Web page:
Adam J. White

Research Fellow

Adam J. White is a research fellow at the Hoover Institution, and director of the Center for the Study of the Administrative State at George Mason University's Antonin Scalia Law School, where he also teaches Administrative Law. He writes widely on the administrative state, the Supreme Court, the Constitution, and regulatory policy, with special focus on energy policy and financial regulation. 

He was recently appointed to the Administrative Conference of the United States, a federal advisory board focused on improving federal agencies' practices. He also serves on the leadership council of the American Bar Association's Administrative Law Section; on the executive committee of the Federalist Society's Administrative Law Practice Group; and on the board of directors of LandCAN, a nonprofit organization dedicated to promoting conservation on working lands.

His articles appear in The Wall Street Journal, The Weekly Standard, Commentary, and other publications, and he is a contributing editor for National Affairs, City Journal, and The New Atlantis. He previously practiced law at Boyden Gray & Associates PLLC and Baker Botts LLP, litigating regulatory and constitutional issues. After graduating from the University of Iowa and Harvard Law School, he clerked for Judge David B. Sentelle on the U.S. Court of Appeals for the D.C. Circuit. 

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Recent Commentary


Governing By National Emergency

by Adam J. Whitevia Commentary Magazine
Wednesday, February 20, 2019

Even before President Trump declared a national emergency that only a border wall could resolve, voices on both the left and the right warned that future presidents would use Trump’s precedent to justify emergency declarations for progressives’ own favorite policies, such as gun control or climate regulation.


Hoover In D.C. Puts Scholars In Conversation With Policymakers

featuring Hoover Institution, Mike Franc, Amy Zegart, Herbert Lin, Russell Roberts, Adam J. Whitevia Stanford News
Wednesday, February 20, 2019

When policymakers in Washington D.C. want an outsider perspective on a problem, they don’t need to leave the nation’s capital to get a 10,000-foot view.


Adam White: Congress In A Cul-De-Sac

interview with Adam J. Whitevia The Bulwark Podcast
Tuesday, February 19, 2019

Hoover Institution fellow Adam White discusses President Trump's declared national emergency, congressional gridlock, and how the growth of unilateral regulatory action might cause courts to re-calibrate the non-delegation doctrine.

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Reasonable Disagreements: A Great Attorney General Pick, Barr None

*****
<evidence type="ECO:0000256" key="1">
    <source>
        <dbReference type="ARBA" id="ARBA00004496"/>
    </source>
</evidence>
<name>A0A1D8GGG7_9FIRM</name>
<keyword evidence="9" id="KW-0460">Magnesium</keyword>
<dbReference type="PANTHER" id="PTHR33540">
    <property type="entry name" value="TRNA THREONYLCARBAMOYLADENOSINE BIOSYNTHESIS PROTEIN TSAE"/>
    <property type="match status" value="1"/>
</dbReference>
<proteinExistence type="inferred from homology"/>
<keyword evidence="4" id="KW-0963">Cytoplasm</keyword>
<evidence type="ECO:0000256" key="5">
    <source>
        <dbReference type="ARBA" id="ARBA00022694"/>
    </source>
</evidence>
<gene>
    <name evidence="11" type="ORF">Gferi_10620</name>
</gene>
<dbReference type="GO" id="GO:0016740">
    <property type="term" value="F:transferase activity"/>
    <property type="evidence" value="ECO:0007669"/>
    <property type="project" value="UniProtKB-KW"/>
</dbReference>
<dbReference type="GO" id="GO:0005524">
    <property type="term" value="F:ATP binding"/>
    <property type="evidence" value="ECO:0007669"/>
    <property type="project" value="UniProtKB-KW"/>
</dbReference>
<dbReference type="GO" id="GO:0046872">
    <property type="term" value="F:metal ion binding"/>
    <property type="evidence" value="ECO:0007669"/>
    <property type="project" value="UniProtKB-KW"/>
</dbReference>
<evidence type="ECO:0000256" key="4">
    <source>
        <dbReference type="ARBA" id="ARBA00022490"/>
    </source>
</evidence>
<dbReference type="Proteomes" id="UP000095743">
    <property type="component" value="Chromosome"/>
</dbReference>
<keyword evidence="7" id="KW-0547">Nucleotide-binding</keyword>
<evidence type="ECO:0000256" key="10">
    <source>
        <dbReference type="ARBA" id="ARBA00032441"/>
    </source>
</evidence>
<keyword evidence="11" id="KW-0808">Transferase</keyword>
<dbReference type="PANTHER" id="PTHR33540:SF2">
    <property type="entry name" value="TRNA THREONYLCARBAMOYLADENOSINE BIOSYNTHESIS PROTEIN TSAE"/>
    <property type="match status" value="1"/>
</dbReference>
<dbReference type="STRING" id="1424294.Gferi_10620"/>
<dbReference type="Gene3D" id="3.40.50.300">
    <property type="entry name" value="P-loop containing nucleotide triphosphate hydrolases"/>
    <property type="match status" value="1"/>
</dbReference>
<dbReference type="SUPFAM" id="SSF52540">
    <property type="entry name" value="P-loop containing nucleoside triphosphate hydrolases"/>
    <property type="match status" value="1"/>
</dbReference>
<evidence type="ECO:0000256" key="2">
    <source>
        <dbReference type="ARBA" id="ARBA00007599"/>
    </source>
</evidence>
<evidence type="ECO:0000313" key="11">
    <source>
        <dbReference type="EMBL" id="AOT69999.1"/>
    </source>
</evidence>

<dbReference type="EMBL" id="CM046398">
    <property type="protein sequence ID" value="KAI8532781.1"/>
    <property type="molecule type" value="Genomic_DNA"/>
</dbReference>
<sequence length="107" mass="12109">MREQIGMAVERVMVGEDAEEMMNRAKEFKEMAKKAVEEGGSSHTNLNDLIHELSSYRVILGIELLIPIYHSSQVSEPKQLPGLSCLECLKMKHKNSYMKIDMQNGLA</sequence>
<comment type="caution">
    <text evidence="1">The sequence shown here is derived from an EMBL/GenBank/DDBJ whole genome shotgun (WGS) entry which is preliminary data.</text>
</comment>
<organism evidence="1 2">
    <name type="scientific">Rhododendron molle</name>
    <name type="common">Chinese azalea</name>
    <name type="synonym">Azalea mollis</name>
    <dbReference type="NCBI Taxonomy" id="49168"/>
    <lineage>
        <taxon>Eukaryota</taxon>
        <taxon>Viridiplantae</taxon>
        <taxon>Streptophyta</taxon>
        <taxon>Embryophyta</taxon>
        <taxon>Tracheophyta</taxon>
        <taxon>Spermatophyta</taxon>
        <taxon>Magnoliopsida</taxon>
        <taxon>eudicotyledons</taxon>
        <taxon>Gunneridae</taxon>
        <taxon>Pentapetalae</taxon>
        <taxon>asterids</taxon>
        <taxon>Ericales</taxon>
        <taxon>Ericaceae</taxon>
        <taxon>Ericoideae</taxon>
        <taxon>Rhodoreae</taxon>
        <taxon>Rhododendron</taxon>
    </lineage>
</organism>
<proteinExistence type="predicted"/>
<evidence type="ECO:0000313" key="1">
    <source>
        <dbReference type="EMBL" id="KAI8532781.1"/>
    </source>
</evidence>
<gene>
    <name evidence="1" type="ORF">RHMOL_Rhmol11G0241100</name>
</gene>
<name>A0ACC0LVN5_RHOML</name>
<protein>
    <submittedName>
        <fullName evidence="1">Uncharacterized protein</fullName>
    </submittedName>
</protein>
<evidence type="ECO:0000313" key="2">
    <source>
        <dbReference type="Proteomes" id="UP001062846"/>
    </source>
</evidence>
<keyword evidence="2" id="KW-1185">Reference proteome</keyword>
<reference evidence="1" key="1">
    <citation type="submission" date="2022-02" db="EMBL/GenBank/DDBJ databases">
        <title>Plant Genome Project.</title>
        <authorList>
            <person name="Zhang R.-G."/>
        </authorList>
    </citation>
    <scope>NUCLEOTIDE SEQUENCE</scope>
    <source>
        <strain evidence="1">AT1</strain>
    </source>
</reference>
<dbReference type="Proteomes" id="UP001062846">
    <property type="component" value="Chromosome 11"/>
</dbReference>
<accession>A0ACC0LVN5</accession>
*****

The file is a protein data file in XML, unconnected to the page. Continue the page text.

interview with Richard A. Epstein, Adam J. Whitevia Reasonable Disagreements
Thursday, February 7, 2019

President Trump’s nomination of William Barr to be Attorney General.

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Reasonable Disagreements: The Rule Of Law And Other People’s Money

interview with Richard A. Epstein, Adam J. Whitevia Reasonable Disagreements
Wednesday, February 6, 2019

An unconstitutional wealth grab?


Adam White: Are “Regulatory Budgets” Paying Off? A Year Two Look-Back At Executive Order 13771

interview with Adam J. Whitevia The Federalist Society
Monday, February 4, 2019
Hoover Institution fellow Adam White discusses how well Executive Order 13771 titled, “Presidential Executive Order on Reducing Regulation and Controlling Regulatory Costs,” has fared since President Trump signed it on January 30, 2017.

Adam J. White: Make Congress Great Again

interview with Adam J. Whitevia Bulwa
Saturday, February 2, 2019

Hoover Institution fellow Adam White discusses the growth of executive power, and what precedent President Trump might set if he declares a national emergency to build a wall on the US-Mexico border.


Emergency Power Statutes: President Trump And The Courts

by Adam J. Whitevia Commentary
Saturday, January 12, 2019

“It’s a lot easier to act presidential than to do what I do,” President Trump told a Tampa audience this summer. He’s wrong, and it may have real-world implications if he invokes federal “emergency” statutes to unilaterally build a Mexican border wall.


Ready For Aggressive House Oversight? Not So Fast (Or Furious).

by Adam J. Whitevia The Bulwark
Tuesday, January 8, 2019

Having regained control of one but only one house of Congress, House Democrats no doubt recognize that their legislative agenda will never be enacted. So for the next two years, their most important agenda will not be writing laws, but but subjecting the Trump administration to aggressive oversight.


Law’s Attrition, Virtue’s Abnegation

by Adam J. Whitevia Yale Journal on Regulation
Tuesday, December 4, 2018

In September, I was one of several scholars invited to give some short remarks on Adrian Vermeule’s controversial and challenging book, Law’s Abnegation, at the Villanova Law School. After I posted my remarks to a personal web site, Professor Chris Walker very kindly invited me to cross-post them here.